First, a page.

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Funding Long-Term Care Without Draining Your Estate

Categories: Estate Planning, Article

Long term care funding

Start Now, Before Your Options Become Limited

Good news: Thanks to medical advances in the past few decades, you - and your parents, if they're still alive - will probably live longer than previous generations.

Bad news: The cost of living in a nursing home for a year, now averaging around $51,000, will triple over the next 20 years, according to the General Accounting Office. So will the cost of other long-term care (LTC) - such as assisted living and skilled home care.

Start planning now if you want to be sure that you can afford the care you'll need as you age - without depleting the wealth that you hope to leave to your heirs. Most important, decide whether you can afford to fund LTC out of your personal assets or whether to buy LTC insurance to cover it. If you choose insurance, you'll have to decide whether to start paying premiums now or wait until you're older. Coverage LTC insurance typically covers a broad range of services other than hospitalization - including nursing-home care, assisted living, in-home healthcare and, sometimes, adult day care. (Your health insurance will still cover hospitalization and short-term illness.)

The choice between self-funding and LTC insurance depends on your:

  • Financial situation (disposable net worth and income)
  • Age
  • Health condition
  • Net Worth and Income

Let's look at each of these factors individually.

If your disposable net worth is more than $3 million ($6 million for a couple), then you may be able to cover the cost of LTC out of the interest and dividends that you earn and preserve the principal for your heirs. Keep in mind that the cost of LTC varies from place to place and according to the level of care you'll need. So check out the costs in your area before you determine that your net worth is sufficient to cover them. If you don't think you'll be able to fund long-term care on your own, consider buying insurance for it. Just be sure you can afford the premiums without compromising your living standard. (Depending on your adjusted gross income, you may be able to fully or partly deduct qualified LTC insurance premiums as a medical expense.)

Those with low income and net worth may qualify for Medicaid assistance to help pay for LTC. Levels vary from state to state, but you generally cannot have more than $2,000 in assets - excluding your primary residence and basic necessities - to be eligible for Medicaid. Some people try to qualify for Medicaid by giving away assets to relatives, but this strategy requires long-term planning because of strict transfer eligibility rules. For example, any assets that you give to another person within three years - or transfer to a trust within five years - before applying for Medicaid will be included in your total assets for eligibility determination.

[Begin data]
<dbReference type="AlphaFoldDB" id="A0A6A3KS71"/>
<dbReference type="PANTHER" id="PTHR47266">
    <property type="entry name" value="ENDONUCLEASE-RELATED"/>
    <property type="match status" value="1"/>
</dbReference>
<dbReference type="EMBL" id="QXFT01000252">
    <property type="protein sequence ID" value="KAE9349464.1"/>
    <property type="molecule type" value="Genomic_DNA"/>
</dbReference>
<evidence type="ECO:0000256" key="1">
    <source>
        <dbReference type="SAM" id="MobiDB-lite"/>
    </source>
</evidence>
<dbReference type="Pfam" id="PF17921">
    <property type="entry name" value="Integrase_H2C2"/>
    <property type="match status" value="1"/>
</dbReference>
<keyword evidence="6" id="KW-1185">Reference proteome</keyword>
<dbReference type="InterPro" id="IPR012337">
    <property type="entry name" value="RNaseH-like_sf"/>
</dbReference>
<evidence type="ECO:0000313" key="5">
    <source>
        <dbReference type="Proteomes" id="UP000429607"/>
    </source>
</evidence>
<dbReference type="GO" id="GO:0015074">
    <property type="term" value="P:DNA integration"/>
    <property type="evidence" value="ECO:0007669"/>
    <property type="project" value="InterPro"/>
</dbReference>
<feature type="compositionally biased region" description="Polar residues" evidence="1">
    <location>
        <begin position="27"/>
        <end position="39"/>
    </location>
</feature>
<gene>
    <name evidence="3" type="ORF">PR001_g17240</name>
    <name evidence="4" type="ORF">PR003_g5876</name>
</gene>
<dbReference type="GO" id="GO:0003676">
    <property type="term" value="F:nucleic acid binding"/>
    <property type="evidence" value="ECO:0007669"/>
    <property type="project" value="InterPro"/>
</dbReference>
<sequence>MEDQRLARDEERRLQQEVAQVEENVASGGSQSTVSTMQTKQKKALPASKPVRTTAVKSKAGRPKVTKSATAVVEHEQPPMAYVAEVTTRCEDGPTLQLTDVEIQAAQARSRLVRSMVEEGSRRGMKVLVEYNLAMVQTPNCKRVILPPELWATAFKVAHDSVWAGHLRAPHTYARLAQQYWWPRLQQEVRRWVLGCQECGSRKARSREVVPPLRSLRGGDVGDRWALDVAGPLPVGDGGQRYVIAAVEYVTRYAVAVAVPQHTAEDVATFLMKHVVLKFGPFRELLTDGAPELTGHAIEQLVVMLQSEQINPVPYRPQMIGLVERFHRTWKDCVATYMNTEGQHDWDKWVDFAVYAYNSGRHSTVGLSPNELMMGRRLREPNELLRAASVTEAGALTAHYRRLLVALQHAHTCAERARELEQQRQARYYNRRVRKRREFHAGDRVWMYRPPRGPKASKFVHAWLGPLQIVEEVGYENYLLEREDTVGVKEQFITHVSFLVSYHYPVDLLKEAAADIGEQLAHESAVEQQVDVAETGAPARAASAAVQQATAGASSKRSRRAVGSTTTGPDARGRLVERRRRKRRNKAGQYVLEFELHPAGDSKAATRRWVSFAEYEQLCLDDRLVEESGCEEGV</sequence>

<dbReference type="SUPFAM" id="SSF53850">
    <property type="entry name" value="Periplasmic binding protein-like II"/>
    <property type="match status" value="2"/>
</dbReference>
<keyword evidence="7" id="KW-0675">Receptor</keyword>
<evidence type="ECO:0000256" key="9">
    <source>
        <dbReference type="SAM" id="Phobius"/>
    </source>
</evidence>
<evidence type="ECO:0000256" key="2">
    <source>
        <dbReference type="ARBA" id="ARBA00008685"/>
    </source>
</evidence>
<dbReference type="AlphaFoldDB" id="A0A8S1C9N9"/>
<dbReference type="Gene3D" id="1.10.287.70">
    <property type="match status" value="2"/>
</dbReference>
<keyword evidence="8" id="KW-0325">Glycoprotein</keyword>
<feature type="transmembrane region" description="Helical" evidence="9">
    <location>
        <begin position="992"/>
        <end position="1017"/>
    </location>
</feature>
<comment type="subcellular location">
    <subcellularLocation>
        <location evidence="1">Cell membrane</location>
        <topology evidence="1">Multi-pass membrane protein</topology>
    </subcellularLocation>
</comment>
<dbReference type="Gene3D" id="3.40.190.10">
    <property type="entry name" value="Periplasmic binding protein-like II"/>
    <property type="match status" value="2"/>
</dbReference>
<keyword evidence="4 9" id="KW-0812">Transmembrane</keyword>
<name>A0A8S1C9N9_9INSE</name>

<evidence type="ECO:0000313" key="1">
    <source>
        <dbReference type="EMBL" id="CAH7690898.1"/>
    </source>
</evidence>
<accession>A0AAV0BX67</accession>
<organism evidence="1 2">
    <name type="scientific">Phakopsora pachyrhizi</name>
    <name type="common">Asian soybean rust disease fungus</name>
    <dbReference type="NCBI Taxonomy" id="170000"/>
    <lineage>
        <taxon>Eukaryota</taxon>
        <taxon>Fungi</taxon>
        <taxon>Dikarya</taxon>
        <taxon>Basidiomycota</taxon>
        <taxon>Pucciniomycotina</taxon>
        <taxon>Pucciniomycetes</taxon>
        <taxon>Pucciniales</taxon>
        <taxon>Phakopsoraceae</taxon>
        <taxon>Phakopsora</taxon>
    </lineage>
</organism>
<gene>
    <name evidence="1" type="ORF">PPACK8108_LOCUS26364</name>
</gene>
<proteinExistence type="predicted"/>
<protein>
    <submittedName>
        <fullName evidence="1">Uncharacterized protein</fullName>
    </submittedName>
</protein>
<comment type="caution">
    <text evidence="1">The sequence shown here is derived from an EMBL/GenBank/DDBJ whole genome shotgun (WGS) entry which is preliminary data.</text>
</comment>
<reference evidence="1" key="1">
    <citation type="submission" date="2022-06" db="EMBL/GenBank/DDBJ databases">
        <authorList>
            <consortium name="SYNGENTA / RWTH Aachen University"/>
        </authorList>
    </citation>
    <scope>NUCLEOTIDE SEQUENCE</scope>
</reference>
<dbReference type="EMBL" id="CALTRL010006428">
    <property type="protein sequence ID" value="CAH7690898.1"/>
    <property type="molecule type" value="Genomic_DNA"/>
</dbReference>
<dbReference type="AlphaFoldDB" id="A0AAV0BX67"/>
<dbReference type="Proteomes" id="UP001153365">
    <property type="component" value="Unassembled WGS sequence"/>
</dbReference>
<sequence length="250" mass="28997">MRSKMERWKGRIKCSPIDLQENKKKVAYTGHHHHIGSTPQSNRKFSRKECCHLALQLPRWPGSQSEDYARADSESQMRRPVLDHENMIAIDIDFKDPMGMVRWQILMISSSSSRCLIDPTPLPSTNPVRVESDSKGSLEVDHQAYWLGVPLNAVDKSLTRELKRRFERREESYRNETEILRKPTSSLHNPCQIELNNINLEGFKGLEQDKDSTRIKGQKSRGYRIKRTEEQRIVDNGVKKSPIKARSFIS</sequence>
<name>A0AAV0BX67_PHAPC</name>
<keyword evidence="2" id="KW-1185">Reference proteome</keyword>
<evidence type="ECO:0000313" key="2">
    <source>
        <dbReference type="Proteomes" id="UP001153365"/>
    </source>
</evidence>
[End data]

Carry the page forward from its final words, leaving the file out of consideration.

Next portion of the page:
Age and Health

The younger you are when you buy LTC insurance, the lower your monthly premiums. Those starting at age 60, for example, can cost more than twice as much as premiums for the same coverage starting at age 50. And if you're 84 or older, you'll have a hard time buying any LTC coverage at all. Likewise, if you're in poor health, you may have a hard time obtaining LTC coverage. As with any kind of insurance, you can't wait to buy it until you need it.

Of course, the younger you start coverage, the longer you pay premiums. And LTC policies written decades before you need it may not be flexible enough to meet changing care standards. As a rule of thumb, the ideal time to buy LTC coverage is between ages 50 and 60 - but closer to 50 if your income can easily cover the expense. Many Options LTC insurance varies widely in coverage, premiums, exclusions, inflation protection, duration of benefits and other provisions. So investigate your options carefully before choosing. We will be happy to help you decide how to fit LTC plans into your overall estate plan.


Founded in 1984, Jaburg Wilk offers extensive experience, diversity in practice areas and the ability to think like a business owner. We are an Arizona mid-sized AV rated law firm, the highest rating that a law firm can receive. Our attorneys, paralegals, and other support staff meet our clients' diverse legal needs and provide exceptional service through our 21 Fundamentals which comprise The JW Way.